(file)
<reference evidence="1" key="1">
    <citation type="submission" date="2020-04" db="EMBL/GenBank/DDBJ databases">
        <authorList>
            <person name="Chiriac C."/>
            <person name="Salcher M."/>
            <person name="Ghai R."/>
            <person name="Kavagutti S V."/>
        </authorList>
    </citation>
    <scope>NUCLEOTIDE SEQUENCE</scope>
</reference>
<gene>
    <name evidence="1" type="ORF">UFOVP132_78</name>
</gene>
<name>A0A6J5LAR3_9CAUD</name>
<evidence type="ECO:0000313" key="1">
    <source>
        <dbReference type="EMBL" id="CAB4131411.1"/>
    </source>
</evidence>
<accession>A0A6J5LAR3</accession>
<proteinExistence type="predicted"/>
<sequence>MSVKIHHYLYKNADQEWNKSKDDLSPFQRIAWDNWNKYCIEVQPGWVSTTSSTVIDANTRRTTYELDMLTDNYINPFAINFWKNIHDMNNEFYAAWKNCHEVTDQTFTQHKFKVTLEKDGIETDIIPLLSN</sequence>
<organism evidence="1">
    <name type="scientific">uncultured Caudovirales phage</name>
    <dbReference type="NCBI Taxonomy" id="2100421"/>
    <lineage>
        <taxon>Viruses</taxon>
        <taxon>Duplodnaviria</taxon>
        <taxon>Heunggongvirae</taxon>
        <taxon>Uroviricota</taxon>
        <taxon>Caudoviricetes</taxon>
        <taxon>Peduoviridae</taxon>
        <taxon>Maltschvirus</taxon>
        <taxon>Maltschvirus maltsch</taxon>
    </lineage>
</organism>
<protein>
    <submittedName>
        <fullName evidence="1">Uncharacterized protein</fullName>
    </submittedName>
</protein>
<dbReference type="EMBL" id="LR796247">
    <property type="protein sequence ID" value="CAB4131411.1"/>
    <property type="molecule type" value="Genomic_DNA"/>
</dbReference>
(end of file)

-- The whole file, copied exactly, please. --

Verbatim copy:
<reference evidence="1" key="1">
    <citation type="submission" date="2020-04" db="EMBL/GenBank/DDBJ databases">
        <authorList>
            <person name="Chiriac C."/>
            <person name="Salcher M."/>
            <person name="Ghai R."/>
            <person name="Kavagutti S V."/>
        </authorList>
    </citation>
    <scope>NUCLEOTIDE SEQUENCE</scope>
</reference>
<gene>
    <name evidence="1" type="ORF">UFOVP132_78</name>
</gene>
<name>A0A6J5LAR3_9CAUD</name>
<evidence type="ECO:0000313" key="1">
    <source>
        <dbReference type="EMBL" id="CAB4131411.1"/>
    </source>
</evidence>
<accession>A0A6J5LAR3</accession>
<proteinExistence type="predicted"/>
<sequence>MSVKIHHYLYKNADQEWNKSKDDLSPFQRIAWDNWNKYCIEVQPGWVSTTSSTVIDANTRRTTYELDMLTDNYINPFAINFWKNIHDMNNEFYAAWKNCHEVTDQTFTQHKFKVTLEKDGIETDIIPLLSN</sequence>
<organism evidence="1">
    <name type="scientific">uncultured Caudovirales phage</name>
    <dbReference type="NCBI Taxonomy" id="2100421"/>
    <lineage>
        <taxon>Viruses</taxon>
        <taxon>Duplodnaviria</taxon>
        <taxon>Heunggongvirae</taxon>
        <taxon>Uroviricota</taxon>
        <taxon>Caudoviricetes</taxon>
        <taxon>Peduoviridae</taxon>
        <taxon>Maltschvirus</taxon>
        <taxon>Maltschvirus maltsch</taxon>
    </lineage>
</organism>
<protein>
    <submittedName>
        <fullName evidence="1">Uncharacterized protein</fullName>
    </submittedName>
</protein>
<dbReference type="EMBL" id="LR796247">
    <property type="protein sequence ID" value="CAB4131411.1"/>
    <property type="molecule type" value="Genomic_DNA"/>
</dbReference>